JOHN O’SHEA preached a message of unity after seeing the Stadium of Light turn on Steve Bruce.
Last-gasp defeat to bottom of the pile Wigan proved too much for Wearside on Saturday, as supporters called for the head of the Sunderland boss after a 10th home defeat of 2011.
Sunderland remain just two points above the drop zone ahead of next weekend’s trip to fourth-bottom Wolves, with only goal difference separating the Black Cats from Mick McCarthy’s men.
Defender O’Shea (pictured) said: “It is extremely difficult to take that defeat.
“Everyone has to stick together now.
“It’s Wolves away next and we will be doing everything we can to turn this round as quickly as possible because there is no other way and no point moaning about decisions even though they were crucial.
“We just have to get on with it.
“Of course we heard the chanting. We don’t want to be losing at home to a team that is absolutely struggling and you are scratching your head thinking ‘How are we not winning from the chances?’.
“It should have been 3-1 or 4-1.
“It is one of those things and hopefully it will turn for us quickly.
“You can only turn it round by sticking together and doing your stuff in training. We have the belief behind everyone at this club and we have to stick together now.”
Sunderland paid the price for not adding to Seb Larsson’s opener in a dominant opening 30 minutes.
Although O’Shea criticised referee Kevin Friend’s decision to award Wigan a spot-kick on the stroke of half-time, the 30-year-old admits Sunderland had only themselves to blame for their wastefulness in front of goal.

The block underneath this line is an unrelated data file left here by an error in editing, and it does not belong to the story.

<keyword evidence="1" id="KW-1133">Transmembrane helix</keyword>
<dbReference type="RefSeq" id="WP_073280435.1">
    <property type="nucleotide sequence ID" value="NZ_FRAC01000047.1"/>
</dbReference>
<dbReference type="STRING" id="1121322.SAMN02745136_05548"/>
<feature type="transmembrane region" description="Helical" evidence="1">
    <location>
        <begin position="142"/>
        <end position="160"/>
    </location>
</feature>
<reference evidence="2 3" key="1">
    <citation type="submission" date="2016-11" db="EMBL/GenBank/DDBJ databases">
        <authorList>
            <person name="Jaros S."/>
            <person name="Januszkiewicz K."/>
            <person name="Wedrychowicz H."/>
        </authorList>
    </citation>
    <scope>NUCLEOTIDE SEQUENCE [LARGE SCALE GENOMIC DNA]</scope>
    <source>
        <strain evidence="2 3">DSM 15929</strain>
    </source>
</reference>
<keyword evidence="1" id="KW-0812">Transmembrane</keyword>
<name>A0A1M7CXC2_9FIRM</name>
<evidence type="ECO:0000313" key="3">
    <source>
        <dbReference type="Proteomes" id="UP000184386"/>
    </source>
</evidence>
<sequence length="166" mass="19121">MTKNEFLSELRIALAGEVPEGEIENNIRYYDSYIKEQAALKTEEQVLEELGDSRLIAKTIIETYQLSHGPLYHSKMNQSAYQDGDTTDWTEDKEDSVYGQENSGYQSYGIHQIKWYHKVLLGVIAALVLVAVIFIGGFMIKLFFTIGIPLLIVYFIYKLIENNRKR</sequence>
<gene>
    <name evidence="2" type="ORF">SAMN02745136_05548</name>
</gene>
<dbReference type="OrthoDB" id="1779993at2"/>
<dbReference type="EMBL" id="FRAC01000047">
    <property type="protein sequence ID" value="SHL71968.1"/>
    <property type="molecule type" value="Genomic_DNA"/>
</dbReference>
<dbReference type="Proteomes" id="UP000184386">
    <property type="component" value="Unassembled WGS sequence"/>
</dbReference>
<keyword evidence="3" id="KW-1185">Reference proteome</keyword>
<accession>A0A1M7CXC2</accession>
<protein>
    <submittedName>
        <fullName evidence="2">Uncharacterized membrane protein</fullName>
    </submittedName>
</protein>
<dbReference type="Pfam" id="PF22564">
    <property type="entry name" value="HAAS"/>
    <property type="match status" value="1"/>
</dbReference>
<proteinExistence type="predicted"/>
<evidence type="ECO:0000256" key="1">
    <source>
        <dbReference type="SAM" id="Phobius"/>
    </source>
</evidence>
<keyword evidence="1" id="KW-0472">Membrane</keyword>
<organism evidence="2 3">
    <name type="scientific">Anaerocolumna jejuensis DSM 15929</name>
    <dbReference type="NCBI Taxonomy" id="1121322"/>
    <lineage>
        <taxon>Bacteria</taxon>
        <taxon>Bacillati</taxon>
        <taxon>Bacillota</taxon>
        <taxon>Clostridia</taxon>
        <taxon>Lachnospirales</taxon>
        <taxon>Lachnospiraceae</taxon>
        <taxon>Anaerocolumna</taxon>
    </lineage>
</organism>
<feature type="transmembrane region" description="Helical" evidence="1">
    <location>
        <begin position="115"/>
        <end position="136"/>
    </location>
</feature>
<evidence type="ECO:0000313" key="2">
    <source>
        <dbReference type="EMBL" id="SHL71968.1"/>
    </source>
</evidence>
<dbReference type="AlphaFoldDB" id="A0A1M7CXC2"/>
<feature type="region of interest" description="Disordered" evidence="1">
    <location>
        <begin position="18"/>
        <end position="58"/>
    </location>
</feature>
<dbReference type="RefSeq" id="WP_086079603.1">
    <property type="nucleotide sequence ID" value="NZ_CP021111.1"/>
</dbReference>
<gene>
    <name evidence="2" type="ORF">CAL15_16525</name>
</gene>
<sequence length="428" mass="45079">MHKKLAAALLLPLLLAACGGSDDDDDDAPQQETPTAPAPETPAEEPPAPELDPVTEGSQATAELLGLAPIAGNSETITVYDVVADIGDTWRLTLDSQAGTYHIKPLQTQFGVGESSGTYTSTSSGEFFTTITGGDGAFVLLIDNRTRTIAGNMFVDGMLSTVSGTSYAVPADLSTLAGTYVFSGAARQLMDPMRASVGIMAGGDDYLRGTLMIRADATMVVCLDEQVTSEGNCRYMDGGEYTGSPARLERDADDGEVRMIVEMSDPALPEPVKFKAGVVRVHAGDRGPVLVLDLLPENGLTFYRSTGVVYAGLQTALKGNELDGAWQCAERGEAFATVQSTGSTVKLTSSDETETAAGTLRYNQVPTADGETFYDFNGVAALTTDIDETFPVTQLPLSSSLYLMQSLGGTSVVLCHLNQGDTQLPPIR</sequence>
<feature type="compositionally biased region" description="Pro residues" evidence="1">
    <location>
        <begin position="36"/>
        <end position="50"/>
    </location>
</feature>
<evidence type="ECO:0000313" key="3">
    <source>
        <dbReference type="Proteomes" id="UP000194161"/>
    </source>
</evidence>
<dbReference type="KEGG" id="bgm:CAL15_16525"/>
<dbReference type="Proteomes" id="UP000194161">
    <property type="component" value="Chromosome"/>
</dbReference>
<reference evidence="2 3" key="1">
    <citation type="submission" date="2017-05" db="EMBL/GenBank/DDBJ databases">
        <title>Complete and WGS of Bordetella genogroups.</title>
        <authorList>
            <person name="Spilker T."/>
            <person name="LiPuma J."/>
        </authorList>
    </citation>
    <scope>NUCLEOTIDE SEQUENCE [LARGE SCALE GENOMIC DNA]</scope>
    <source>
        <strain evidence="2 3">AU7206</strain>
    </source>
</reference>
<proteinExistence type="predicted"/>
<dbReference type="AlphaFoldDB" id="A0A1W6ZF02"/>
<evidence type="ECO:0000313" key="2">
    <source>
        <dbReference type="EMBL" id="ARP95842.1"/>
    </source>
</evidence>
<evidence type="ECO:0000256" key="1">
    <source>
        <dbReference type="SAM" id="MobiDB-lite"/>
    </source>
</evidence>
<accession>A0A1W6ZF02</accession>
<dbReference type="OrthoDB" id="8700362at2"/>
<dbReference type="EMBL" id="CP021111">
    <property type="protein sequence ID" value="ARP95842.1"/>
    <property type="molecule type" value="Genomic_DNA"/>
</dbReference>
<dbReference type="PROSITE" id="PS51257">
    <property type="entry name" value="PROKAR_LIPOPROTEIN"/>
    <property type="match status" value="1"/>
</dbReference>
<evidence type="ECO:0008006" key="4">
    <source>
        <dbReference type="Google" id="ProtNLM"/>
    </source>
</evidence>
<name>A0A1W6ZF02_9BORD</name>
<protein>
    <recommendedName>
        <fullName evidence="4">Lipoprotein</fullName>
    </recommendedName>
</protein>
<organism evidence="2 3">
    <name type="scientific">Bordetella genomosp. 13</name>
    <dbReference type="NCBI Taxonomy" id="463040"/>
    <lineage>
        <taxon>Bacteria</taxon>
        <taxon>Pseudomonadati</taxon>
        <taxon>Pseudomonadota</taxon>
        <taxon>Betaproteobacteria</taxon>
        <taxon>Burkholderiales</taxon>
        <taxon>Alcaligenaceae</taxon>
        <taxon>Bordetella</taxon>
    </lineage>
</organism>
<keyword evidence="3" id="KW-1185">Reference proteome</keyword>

“We started the game exactly how we wanted, high tempo, creating chances, went a goal up and should have been two or three up after 20 minutes,” added the former Manchester United man.
“Unfortunately, we conceded a sucker blow just before half-time. You don’t want to blame decisions, but it was a massive turning point and a very soft penalty.
“Seb said he didn’t touch him and we have seen the replays and we are convinced of it as well.
“But we had enough chances to be out of sight by half-time, but that’s the name of the game in the Premier League.
“If you let teams back in, whether it’s a ref’s decision or not, teams get confidence from it and they scored at the perfect time for them.
“They were looking at being two or three down and it looked like it would be 1-0 when we came in at half-time and then after they scored they were absolutely buzzing.
“In the second half, we came out and didn’t have a high enough tempo and didn’t create as many chances as we did in the first half.
“We maybe could have got more men in to the box for the crosses when we got behind the full-backs, but everything seemed to go to their centre-backs.
“They snuffed us out well and the game looked set for a draw, but it was one of those freak things that happens. We had to swallow a bitter pill in defeat.”